ERA

Download the full-sized PDF of Incorporating the effects of complex dynamic interactions in the construction decision making processDownload the full-sized PDF

Analytics

Share

Permanent link (DOI): https://doi.org/10.7939/R3GK83

Download

Export to: EndNote  |  Zotero  |  Mendeley

Communities

This file is in the following communities:

Graduate Studies and Research, Faculty of

Collections

This file is in the following collections:

Theses and Dissertations

Incorporating the effects of complex dynamic interactions in the construction decision making process Open Access

Descriptions

Other title
Subject/Keyword
Construction
Dynamics
Decision Support
Simulation
Type of item
Thesis
Degree grantor
University of Alberta
Author or creator
Alvanchi, Amin
Supervisor and department
AbouRizk, Simaan (Civil and Environmental Engineering)
Lee, SangHyun (Civil and Environmental Engineering, University of Michigan)
Examining committee member and department
Soibelman, Lucio (Civil and Environmental Engineering, Carnegie Mellon University)
El-Rich, Marwan (Civil and Environmental Engineering)
Stroulia, Eleni (Computing Science)
Robinson Fayek, Aminah (Civil and Environmental Engineering)
Department
Department of Civil and Environmental Engineering
Specialization

Date accepted
2011-09-26T21:05:16Z
Graduation date
2011-11
Degree
Doctor of Philosophy
Degree level
Doctoral
Abstract
Construction projects involve complex interactions among operational components such as labour, materials and equipment and context or organizational components such as worker morale and organizational policies. Interactions among different components of construction projects form byzantine chains of cause and effect, and determining their final impact on project behaviour can be beyond human capabilities. Specialized tools that can capture these interactions and provide perspective on the outcomes of construction mangers’ prospective decisions are needed. In this research I proposed and applied a modeling approach that uses a hybrid model of System Dynamics (SD) and Discrete Event Simulation (DES), combining the capabilities of these two powerful modeling tools to foresee a construction project’s ultimate outcome as the result of changes in the different components. The first stage of the research was to recognize different aspects of the hybrid SD-DES modeling approach and to assess the current and potential challenging issues which might affect hybrid model developments in the construction domain. A customized hybrid modeling framework and architecture targeted construction projects and was developed to address the previously described challenges. The hybrid modeling framework is meant to assist hybrid model developers during the design phase; the framework provides and suggests a set of tools that can be used during the implementation phase of hybrid model development. The proposed hybrid model framework and architecture provided the foundation used in the next stage of the research: applying hybrid SD-DES modeling approach to complex construction decision making problems. Two common decision and policy making problems found in construction projects – identifying improved working hour arrangements and human resource policies – were analyzed in this stage, and original hybrid models were developed to assist construction managers in finding the best answers. The models developed for both applications were then validated through real construction projects. In sum, in this research I introduced and validated a new hybrid approach which can be used for improving complex dynamic construction decision making processes by capturing feedbacks between operational level and organizational level effective factors within construction projects.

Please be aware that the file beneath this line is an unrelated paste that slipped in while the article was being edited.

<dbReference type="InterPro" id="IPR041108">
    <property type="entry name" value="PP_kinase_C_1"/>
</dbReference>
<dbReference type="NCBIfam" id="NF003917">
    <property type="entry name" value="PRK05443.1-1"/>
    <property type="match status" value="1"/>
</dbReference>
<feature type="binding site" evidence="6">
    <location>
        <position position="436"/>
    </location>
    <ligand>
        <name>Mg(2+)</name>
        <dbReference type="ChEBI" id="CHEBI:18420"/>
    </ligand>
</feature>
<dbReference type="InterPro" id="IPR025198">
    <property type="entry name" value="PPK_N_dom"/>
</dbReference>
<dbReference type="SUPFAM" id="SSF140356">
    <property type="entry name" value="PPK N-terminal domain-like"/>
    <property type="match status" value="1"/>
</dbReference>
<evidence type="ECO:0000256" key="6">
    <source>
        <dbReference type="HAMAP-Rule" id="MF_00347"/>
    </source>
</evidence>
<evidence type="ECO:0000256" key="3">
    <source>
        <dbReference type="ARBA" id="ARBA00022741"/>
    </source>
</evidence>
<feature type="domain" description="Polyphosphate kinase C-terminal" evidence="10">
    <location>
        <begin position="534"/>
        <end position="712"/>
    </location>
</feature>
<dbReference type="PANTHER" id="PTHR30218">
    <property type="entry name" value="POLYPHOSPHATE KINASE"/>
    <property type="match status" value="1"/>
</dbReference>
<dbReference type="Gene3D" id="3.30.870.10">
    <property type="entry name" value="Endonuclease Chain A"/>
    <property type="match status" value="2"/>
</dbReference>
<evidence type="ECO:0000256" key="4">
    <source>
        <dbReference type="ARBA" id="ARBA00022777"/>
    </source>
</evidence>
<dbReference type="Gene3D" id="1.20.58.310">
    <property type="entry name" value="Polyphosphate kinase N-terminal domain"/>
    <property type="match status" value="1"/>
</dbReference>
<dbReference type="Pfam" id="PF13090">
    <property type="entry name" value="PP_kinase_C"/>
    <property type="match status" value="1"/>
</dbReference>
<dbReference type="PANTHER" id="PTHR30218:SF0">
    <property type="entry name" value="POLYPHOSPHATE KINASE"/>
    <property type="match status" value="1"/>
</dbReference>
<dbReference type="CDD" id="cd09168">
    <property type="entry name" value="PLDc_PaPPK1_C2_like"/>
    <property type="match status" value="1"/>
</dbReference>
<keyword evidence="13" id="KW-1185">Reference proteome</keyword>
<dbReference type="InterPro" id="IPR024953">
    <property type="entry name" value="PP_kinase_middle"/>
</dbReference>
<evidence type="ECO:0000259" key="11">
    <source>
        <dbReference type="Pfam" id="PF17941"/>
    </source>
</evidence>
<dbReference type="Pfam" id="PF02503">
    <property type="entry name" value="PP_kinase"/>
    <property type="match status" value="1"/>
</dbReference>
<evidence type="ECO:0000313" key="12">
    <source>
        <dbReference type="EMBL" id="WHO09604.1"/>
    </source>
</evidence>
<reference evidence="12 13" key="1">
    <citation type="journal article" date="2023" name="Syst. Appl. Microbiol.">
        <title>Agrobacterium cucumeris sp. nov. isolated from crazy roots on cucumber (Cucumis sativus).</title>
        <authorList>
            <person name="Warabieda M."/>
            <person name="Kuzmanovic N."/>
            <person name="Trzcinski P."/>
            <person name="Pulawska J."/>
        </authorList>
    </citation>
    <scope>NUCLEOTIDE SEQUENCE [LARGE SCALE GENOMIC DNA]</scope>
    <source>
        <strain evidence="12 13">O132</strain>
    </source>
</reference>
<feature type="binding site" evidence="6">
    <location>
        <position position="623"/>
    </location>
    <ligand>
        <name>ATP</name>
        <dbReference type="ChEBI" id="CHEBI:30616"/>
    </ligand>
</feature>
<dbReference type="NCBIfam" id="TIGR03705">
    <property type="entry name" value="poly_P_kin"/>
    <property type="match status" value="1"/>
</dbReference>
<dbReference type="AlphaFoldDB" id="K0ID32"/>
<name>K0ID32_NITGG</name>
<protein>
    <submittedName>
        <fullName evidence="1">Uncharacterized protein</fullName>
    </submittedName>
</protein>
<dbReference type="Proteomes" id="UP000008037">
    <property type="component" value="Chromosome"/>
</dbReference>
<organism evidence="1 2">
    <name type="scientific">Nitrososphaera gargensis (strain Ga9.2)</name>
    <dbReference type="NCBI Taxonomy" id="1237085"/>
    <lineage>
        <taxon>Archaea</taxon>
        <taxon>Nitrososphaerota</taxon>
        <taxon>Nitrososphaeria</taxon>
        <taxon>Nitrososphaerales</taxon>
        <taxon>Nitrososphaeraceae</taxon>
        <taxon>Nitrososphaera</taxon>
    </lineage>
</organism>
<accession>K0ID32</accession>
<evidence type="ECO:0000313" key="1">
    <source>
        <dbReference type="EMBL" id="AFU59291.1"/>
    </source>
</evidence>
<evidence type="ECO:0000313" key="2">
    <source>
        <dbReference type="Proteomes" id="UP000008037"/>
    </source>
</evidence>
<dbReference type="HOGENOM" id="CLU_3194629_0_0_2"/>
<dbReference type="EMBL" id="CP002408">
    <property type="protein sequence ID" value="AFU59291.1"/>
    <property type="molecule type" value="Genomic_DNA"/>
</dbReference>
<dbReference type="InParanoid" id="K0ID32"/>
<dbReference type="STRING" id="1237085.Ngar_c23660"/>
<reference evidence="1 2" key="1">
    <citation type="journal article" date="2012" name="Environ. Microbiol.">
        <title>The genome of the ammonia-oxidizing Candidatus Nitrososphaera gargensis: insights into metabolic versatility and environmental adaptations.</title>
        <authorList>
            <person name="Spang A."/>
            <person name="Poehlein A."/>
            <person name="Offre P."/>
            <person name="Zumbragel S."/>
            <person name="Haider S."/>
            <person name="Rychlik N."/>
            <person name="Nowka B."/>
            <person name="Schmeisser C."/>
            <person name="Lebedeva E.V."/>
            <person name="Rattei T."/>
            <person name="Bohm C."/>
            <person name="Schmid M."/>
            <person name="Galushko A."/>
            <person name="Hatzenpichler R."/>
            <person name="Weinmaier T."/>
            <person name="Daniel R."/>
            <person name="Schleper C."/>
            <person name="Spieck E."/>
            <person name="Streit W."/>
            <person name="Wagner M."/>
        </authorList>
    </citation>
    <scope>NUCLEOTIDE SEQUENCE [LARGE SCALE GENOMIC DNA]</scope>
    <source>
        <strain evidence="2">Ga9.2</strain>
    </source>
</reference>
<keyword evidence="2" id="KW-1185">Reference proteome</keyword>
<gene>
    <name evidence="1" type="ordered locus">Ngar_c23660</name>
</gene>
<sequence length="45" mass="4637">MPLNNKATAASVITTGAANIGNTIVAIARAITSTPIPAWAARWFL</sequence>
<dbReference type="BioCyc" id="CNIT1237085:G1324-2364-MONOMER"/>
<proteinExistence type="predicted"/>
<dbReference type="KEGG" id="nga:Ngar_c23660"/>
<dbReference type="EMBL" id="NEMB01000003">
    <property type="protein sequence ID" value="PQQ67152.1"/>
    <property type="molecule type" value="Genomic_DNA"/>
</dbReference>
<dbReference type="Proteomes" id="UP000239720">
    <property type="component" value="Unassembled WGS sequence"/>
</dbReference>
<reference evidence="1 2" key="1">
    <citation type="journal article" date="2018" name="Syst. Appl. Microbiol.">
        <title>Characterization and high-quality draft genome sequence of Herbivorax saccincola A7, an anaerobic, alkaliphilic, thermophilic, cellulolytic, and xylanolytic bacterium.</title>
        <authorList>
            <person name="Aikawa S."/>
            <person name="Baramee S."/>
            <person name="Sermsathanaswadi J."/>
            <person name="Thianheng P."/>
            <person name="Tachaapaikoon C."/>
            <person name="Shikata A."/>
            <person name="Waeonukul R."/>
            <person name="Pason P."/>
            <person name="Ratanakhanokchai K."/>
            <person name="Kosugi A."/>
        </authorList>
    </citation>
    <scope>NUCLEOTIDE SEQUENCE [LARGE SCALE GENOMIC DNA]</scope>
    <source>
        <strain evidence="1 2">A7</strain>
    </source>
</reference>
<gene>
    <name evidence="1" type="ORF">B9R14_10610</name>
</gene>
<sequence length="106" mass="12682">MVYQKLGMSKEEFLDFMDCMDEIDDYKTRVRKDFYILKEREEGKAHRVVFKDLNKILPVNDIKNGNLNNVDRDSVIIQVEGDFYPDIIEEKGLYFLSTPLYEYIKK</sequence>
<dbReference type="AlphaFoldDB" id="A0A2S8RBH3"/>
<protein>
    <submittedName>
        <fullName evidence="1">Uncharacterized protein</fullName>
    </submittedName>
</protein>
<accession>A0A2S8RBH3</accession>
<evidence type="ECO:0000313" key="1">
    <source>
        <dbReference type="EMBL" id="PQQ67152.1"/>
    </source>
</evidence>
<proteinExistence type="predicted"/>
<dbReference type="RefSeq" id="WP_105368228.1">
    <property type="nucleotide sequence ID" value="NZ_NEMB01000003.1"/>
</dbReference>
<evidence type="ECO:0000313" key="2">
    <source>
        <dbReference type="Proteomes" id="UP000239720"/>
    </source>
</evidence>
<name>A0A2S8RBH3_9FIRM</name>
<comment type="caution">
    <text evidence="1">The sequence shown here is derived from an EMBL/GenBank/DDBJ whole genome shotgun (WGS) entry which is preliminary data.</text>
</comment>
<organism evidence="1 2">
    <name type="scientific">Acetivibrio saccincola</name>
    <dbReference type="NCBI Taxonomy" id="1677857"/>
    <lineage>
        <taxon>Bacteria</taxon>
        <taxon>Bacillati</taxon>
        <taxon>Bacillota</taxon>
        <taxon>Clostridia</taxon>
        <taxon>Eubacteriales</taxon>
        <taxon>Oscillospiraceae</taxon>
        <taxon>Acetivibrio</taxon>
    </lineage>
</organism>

Language
English
DOI
doi:10.7939/R3GK83
Rights
License granted by Amin Alvanchi (alvanchi@ualberta.ca) on 2011-09-23T22:05:09Z (GMT): Permission is hereby granted to the University of Alberta Libraries to reproduce single copies of this thesis and to lend or sell such copies for private, scholarly or scientific research purposes only. Where the thesis is converted to, or otherwise made available in digital form, the University of Alberta will advise potential users of the thesis of the above terms. The author reserves all other publication and other rights in association with the copyright in the thesis, and except as herein provided, neither the thesis nor any substantial portion thereof may be printed or otherwise reproduced in any material form whatsoever without the author's prior written permission.
Citation for previous publication

File Details

Date Uploaded
Date Modified
2014-04-25T00:08:49.711+00:00
Audit Status
Audits have not yet been run on this file.
Characterization
File format: pdf (Portable Document Format)
Mime type: application/pdf
File size: 4405682
Last modified: 2015:10:12 12:24:22-06:00
Filename: Alvanchi_Amin_Fall 2011.pdf
Original checksum: c649863e689b443e7cd4c11d7aa5cce2
Well formed: true
Valid: true
File title: Microsoft Word - Alvanchi_Amin_Fall 2011_1109211_3.docx
File author: User
Page count: 285
Activity of users you follow
User Activity Date